Floods submerge small KS towns

BY GEORGE PIPER | STRONG CITY, Kan. | November 13, 1998


STRONG CITY, Kan. (Nov. 13, 1998) -- Folks in Chase County, Kansas, knew

they had a disaster on their hands well before the federal government made

the official declaration this week.

The small rural county of slightly more than 3,000 residents had 165

homes damaged by the overflowing Cottonwood River, including 34 of 35 homes

in the tiny community of Elmdale. Federal Emergency Management Agency

(FEMA) field workers are gathering information from flood survivors there

as the recovery process begins.

"A lot of (residents) are waiting to hear what FEMA says before they decide

to rebuild," said Ellie Foster, a minister at United Methodist Church

congregations in Cottonwood Falls and Bazaar. "Some of them have already

said, 'We're out of here.'"

Federal officials on Monday expanded the original disaster declaration to

include Chase, Coffey, Franklin, Harvey, Lyon, Neosho, Sumner and Wilson

counties. The initial order on Nov. 5 named three counties: Butler, Cowley

and Sedgwick. Elmdale and Strong City bore much of the brunt in last

month's flooding in Chase County.

The Halloween night floods kept disaster response groups busy for days

afterward, and promises to occupy their time in the coming months.

Some 200 people per day ate in church kitchens across the county as flood

survivors waited to return home or looked for new residences. The mass

servings, which have dwindled to a handful of people, are ending Friday.

But the Salvation Army, which provided food for churches to cook and serve,

will operate a canteen for a few more weeks.

The Chase County Ministerial Alliance expects to play a major role in the

recovery as it prepares for post-disaster challenges of meeting unmet needs

and attracting volunteers for rebuilding projects, said Foster, who is

handling much of the administrative chores for the alliance.

In the short term, the organization plans to include dinner with its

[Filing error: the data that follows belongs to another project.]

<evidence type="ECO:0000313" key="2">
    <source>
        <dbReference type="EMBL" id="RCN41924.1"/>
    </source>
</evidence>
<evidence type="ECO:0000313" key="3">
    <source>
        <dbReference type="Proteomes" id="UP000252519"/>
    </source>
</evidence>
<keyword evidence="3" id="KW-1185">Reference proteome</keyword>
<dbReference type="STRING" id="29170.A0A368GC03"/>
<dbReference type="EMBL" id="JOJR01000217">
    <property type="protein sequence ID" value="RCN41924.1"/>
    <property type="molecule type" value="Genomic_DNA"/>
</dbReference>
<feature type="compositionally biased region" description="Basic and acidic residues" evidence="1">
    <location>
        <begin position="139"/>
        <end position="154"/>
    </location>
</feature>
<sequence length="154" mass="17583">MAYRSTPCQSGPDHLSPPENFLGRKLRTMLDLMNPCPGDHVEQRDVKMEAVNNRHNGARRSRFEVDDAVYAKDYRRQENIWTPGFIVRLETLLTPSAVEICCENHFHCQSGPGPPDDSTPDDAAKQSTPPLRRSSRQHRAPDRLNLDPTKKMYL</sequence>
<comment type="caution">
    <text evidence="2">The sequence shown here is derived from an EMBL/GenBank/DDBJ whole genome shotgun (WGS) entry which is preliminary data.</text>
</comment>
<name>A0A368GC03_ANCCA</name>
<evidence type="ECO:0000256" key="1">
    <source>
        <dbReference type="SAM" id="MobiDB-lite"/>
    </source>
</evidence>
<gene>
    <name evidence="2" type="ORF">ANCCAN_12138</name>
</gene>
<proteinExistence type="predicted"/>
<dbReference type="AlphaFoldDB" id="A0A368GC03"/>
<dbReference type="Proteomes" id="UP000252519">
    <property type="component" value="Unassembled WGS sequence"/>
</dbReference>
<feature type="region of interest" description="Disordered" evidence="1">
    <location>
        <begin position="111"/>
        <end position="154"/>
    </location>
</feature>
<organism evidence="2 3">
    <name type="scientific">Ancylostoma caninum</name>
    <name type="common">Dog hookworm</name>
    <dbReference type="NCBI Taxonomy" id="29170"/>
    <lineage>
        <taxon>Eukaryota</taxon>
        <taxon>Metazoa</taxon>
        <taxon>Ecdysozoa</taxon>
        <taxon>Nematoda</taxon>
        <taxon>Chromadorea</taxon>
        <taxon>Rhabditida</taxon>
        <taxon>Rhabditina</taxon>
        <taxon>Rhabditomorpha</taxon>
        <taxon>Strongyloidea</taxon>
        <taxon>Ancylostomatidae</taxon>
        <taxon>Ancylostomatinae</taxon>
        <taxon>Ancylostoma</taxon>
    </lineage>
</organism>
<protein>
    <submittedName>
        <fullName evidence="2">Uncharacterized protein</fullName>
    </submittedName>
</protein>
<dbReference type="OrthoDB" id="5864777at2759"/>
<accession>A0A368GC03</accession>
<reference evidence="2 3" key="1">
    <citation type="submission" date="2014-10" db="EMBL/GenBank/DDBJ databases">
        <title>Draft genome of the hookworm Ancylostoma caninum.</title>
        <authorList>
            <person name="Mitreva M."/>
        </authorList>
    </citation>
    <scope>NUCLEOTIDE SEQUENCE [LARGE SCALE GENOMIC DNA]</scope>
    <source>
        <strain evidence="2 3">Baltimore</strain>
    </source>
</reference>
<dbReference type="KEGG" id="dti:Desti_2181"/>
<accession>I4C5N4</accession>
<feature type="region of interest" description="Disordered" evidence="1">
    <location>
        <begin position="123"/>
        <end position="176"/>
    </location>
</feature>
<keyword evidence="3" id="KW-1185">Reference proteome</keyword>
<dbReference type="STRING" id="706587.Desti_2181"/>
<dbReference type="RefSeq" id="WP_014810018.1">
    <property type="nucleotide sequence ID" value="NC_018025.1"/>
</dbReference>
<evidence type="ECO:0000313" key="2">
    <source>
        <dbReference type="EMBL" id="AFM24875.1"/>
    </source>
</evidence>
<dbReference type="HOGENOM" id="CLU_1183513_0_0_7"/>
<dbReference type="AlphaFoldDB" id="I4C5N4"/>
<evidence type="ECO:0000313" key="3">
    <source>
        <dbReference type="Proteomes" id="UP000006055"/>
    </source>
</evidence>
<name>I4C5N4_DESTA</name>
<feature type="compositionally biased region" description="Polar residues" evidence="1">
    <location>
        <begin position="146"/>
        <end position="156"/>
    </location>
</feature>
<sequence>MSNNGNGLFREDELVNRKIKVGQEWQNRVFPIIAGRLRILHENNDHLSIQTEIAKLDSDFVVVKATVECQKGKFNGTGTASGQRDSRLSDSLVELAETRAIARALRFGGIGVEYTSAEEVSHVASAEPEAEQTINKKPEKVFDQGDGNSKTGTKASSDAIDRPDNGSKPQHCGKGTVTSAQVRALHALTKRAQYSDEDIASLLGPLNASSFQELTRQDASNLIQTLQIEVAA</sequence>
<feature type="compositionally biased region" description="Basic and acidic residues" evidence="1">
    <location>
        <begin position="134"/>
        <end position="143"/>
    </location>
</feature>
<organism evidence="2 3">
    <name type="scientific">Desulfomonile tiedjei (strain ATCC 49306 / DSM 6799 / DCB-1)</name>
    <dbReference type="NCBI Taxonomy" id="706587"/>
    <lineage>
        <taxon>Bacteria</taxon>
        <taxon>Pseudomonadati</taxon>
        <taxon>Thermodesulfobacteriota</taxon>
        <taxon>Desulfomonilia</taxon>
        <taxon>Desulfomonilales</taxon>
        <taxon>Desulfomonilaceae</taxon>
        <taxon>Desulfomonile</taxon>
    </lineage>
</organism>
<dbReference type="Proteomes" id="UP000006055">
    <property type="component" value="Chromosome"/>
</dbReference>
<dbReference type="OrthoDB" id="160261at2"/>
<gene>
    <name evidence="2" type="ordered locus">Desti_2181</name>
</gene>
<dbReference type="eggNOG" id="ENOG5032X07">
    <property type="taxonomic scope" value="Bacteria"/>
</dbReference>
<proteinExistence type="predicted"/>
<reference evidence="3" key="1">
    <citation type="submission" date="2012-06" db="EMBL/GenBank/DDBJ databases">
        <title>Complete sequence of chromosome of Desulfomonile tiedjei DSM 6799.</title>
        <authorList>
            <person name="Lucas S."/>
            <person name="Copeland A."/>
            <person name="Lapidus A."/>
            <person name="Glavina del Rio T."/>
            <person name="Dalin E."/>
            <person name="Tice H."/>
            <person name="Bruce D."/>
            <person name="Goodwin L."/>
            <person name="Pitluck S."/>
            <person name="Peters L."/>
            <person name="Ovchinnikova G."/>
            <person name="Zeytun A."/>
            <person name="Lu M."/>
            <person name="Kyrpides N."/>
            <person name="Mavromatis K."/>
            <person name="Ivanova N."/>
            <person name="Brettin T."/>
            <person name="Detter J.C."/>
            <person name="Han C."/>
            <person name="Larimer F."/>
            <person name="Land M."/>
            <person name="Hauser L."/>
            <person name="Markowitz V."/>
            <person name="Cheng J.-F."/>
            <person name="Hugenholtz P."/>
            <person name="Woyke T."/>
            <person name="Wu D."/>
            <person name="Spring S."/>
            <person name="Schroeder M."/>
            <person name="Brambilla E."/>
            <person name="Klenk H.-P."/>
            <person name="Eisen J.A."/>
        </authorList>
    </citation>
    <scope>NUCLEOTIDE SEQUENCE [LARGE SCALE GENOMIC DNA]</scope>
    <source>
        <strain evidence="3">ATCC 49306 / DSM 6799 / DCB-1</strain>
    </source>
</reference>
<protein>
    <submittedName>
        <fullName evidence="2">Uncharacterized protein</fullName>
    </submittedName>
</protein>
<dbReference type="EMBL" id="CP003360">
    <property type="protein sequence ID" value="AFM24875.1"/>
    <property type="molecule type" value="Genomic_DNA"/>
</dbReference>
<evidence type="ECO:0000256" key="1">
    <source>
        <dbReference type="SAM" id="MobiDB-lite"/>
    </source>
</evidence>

community-wide Thanksgiving service. And as the holidays approach, the

alliance wants to expand its "adopt-a-child" gift program to entire

families.

"There's a lot of families that don't have children that are going to need

a little TLC at Christmas," Foster explained.

The alliance also established a telephone line (316-273-6036) to handle

calls from residents and potential volunteers.

This year's flooding in Chase County is the worst in 47 years. Locals told

Foster the water rose higher in 1951 than it did a two weeks ago, but the

fast moving water acted with more force. U.S. 50 is clear between Elmdale

and Strong City, but formerly dusty sidestreets in both towns are made

virtually impassable by thick mud.

But the volunteers who spent time giving relief by tearing out sheetrock

and cleaning mud from soaked homes impressed Foster. Their efforts also had

an impact on the flood survivors. "Folks are feeling kind of overwhelmed by

the volunteers that have come," he said.

Caught in between providing relief and beginning recovery, the area's

biggest need now, said Foster, is patience. As the reality of a long

recovery process sets in, people are filled with anger and frustration, she

said. The alliance arranged for a mental health center in nearby Emporia to

provide free counseling to survivors.

The biggest test of the 1998 flood may be how many residents return to

rebuild their homes. Even those who raised homes after the 1951 disaster

saw their work undone by rushing waters on Halloween.

"We've got quite a few senior citizens that don't have the oomph in them to

start over," Foster said.

Posted Nov. 13, 1998


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